forecasts fail or are inadequate. Why?
21
Problems with the Models
  • Some forecasts fail due to inadequacies in model
    physics…. How the model handles precipitation,
    friction, and other processes.
  • Example too much precipitation on mountain
    slopes
  • Intensive work at the UW to address this problems.

22
Some forecasts fail due to poor initialization,
i.e., a poor starting description of the
atmosphere.
  • This is particularly a problem for the Pacific
    Northwest, because we are downstream of a
    relatively data poor region…the Pacific Ocean.

23
3 March 1999 Forecast a snowstorm … got a
windstorm instead
24
Eta Model Sea Level Pressure 12 UTC 2 March 99
Major Initialization Errors
25
Pacific Analysis At 4 PM 18 November 2003
Bad Observation
26
The problem of initialization should lessen as
new observation technologies come on line and
mature. New ways of using or assimilating the
data are also being developed.
27
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28
Seascan Unmanned Aircraft
29
Lack of Coastal Weather Information
  • There is a lack of detailed weather information
    immediately off the Northwest Coast.
  • Major issue… lack of a coastal weather radar.
  • The Northwest has the worst coastal weather radar
    coverage in the nation.
  • Often cant see the details of weather features
    before they make landfall. Seriously impacts
    short-term forecasts.

NWS Doppler Radar
30
Now
With Two New Radars
31
A More Fundamental Problem
  • In a real sense, the way we have been forecasting
    is essentially flawed.
  • The atmosphere is a chaotic system, in which
    small differences in the initialization…well
    within observational error… can have large
    impacts on the forecasts, particularly for longer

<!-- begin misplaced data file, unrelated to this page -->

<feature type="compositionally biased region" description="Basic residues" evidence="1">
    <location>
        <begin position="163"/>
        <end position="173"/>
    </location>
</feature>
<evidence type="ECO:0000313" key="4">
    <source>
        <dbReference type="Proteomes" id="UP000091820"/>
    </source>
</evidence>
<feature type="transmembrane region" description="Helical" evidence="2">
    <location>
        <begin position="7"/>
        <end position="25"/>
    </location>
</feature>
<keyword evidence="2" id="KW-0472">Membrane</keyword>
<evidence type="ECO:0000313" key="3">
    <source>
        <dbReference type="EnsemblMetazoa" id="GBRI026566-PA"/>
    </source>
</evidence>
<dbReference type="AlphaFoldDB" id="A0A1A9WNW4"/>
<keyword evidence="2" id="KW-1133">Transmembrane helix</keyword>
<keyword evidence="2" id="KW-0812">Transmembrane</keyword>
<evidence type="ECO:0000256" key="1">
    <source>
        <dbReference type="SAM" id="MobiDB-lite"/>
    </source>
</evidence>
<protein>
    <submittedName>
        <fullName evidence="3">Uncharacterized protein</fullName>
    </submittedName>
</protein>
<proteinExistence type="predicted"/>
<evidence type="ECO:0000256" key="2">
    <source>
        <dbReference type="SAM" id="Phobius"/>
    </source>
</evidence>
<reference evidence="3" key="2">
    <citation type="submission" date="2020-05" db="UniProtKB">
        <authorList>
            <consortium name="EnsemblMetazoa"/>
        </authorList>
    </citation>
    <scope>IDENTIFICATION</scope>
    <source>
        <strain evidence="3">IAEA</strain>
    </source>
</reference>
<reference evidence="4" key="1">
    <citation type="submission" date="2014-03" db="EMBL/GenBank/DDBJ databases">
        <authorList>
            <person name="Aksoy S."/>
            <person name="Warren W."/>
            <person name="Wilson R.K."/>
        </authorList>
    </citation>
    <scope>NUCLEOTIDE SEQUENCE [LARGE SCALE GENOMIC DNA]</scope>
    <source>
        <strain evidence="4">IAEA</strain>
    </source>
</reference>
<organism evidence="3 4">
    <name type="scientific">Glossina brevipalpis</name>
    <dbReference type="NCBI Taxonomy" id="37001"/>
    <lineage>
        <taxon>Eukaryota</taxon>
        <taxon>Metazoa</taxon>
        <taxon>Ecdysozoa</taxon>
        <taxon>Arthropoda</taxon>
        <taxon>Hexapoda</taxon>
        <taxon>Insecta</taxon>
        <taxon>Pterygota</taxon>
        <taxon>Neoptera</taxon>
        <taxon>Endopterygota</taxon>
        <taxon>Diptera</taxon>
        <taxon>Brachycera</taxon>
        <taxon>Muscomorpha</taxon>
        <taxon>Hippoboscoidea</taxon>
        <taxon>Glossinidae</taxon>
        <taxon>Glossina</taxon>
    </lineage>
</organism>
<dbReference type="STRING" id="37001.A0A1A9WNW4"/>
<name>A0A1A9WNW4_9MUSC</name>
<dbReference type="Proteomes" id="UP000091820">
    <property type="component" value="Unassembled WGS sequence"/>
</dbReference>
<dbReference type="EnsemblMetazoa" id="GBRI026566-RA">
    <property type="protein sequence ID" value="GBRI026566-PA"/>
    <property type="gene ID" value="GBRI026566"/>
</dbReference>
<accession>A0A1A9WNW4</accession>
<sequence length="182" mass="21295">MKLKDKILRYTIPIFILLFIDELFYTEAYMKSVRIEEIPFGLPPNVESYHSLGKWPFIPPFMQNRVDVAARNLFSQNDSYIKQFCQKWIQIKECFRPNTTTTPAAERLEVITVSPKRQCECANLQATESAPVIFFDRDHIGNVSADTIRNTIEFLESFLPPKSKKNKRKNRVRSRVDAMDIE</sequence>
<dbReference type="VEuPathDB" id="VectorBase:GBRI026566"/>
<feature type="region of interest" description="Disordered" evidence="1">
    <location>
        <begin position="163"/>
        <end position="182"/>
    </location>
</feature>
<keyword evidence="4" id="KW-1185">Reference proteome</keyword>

forecasts.
  • Not unlike a pinball game….

32
A More Fundamental Problem
  • Thus, there is fundamental uncertainty in weather
    forecasts that can not be ignored.
  • Similarly, uncertainty in our model physics also
    produces uncertainty in the forecasts.
  • We should be using probabilities for all our
    forecasts or at least providing the range of
    possibilities.
  • There is an approach to handling this issue that
    is being explored by the forecasting
    community…ensemble forecasts.

33
Ensemble Prediction
  • Instead of making one forecast…make many…each
    with a slightly different initialization
  • Possible to do now with the vastly greater
    computation resources that are available.

34
Verification
The Thanksgiving Forecast 2001 42h forecast
(valid Thu 10AM)
SLP and winds
  • Reveals high uncertainty in storm track and
    intensity
  • Indicates low probability of Puget Sound wind
    event

1 cent
11 ngps
5 ngps
8 eta
2 eta
3 ukmo
12 cmcg
9 ukmo
6 cmcg
4 tcwb
13 avn
10 tcwb
7 avn
35
Ensemble Prediction
  • Can use ensembles to provide a new generation of
    products that give the probabilities that some
    weather feature will occur.
  • Can also predict forecast skill!
  • It appears that when forecasts are similar,
    forecast skill is higher.
  • When forecasts differ greatly, forecast skill is
    less.

36
Ensemble-Based Probabilistic Products
37
Forecast Dissemination The Achilles Heal
  • Although the technology of weather prediction is
    rapidly improving, our ability to communicate
    what we know to the public is inadequate.
  • Although the Internet and wireless communication
    providesfor the first timethe potential to
    distribute large amounts of weather information,
    we have not yet found an effective way to do so.
  • The amount of information is massive, how do we
    distill and filter it for a wide variety of
    users?
  • We are failing to communicate our degree of
    confidence in the forecasts.